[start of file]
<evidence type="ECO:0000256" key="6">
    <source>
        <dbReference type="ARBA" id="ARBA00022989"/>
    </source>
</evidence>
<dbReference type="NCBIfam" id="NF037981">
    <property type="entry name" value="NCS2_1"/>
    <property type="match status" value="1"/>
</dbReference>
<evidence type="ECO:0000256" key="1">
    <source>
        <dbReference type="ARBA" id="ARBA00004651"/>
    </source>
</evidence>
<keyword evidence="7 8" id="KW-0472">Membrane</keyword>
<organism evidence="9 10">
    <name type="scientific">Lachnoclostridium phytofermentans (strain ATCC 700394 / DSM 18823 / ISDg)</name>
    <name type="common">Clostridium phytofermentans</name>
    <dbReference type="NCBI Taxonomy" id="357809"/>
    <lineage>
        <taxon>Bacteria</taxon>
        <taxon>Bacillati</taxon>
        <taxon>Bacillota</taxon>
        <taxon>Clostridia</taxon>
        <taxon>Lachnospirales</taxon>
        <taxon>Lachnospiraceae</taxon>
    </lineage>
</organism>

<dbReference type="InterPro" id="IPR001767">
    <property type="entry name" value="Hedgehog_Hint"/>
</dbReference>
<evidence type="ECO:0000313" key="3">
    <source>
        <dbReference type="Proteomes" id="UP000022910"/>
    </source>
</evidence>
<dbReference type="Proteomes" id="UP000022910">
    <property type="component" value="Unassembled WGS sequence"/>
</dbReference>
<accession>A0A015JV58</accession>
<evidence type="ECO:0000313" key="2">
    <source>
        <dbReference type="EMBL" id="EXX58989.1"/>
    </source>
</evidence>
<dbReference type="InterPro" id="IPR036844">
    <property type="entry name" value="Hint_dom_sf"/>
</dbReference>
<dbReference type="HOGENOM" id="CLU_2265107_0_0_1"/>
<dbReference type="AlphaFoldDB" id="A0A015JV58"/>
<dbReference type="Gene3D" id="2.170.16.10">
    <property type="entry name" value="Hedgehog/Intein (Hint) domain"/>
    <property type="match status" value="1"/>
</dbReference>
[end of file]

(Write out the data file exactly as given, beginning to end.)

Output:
<evidence type="ECO:0000256" key="6">
    <source>
        <dbReference type="ARBA" id="ARBA00022989"/>
    </source>
</evidence>
<dbReference type="NCBIfam" id="NF037981">
    <property type="entry name" value="NCS2_1"/>
    <property type="match status" value="1"/>
</dbReference>
<evidence type="ECO:0000256" key="1">
    <source>
        <dbReference type="ARBA" id="ARBA00004651"/>
    </source>
</evidence>
<keyword evidence="7 8" id="KW-0472">Membrane</keyword>
<organism evidence="9 10">
    <name type="scientific">Lachnoclostridium phytofermentans (strain ATCC 700394 / DSM 18823 / ISDg)</name>
    <name type="common">Clostridium phytofermentans</name>
    <dbReference type="NCBI Taxonomy" id="357809"/>
    <lineage>
        <taxon>Bacteria</taxon>
        <taxon>Bacillati</taxon>
        <taxon>Bacillota</taxon>
        <taxon>Clostridia</taxon>
        <taxon>Lachnospirales</taxon>
        <taxon>Lachnospiraceae</taxon>
    </lineage>
</organism>

<dbReference type="InterPro" id="IPR001767">
    <property type="entry name" value="Hedgehog_Hint"/>
</dbReference>
<evidence type="ECO:0000313" key="3">
    <source>
        <dbReference type="Proteomes" id="UP000022910"/>
    </source>
</evidence>
<dbReference type="Proteomes" id="UP000022910">
    <property type="component" value="Unassembled WGS sequence"/>
</dbReference>
<accession>A0A015JV58</accession>
<evidence type="ECO:0000313" key="2">
    <source>
        <dbReference type="EMBL" id="EXX58989.1"/>
    </source>
</evidence>
<dbReference type="InterPro" id="IPR036844">
    <property type="entry name" value="Hint_dom_sf"/>
</dbReference>
<dbReference type="HOGENOM" id="CLU_2265107_0_0_1"/>
<dbReference type="AlphaFoldDB" id="A0A015JV58"/>
<dbReference type="Gene3D" id="2.170.16.10">
    <property type="entry name" value="Hedgehog/Intein (Hint) domain"/>
    <property type="match status" value="1"/>
</dbReference>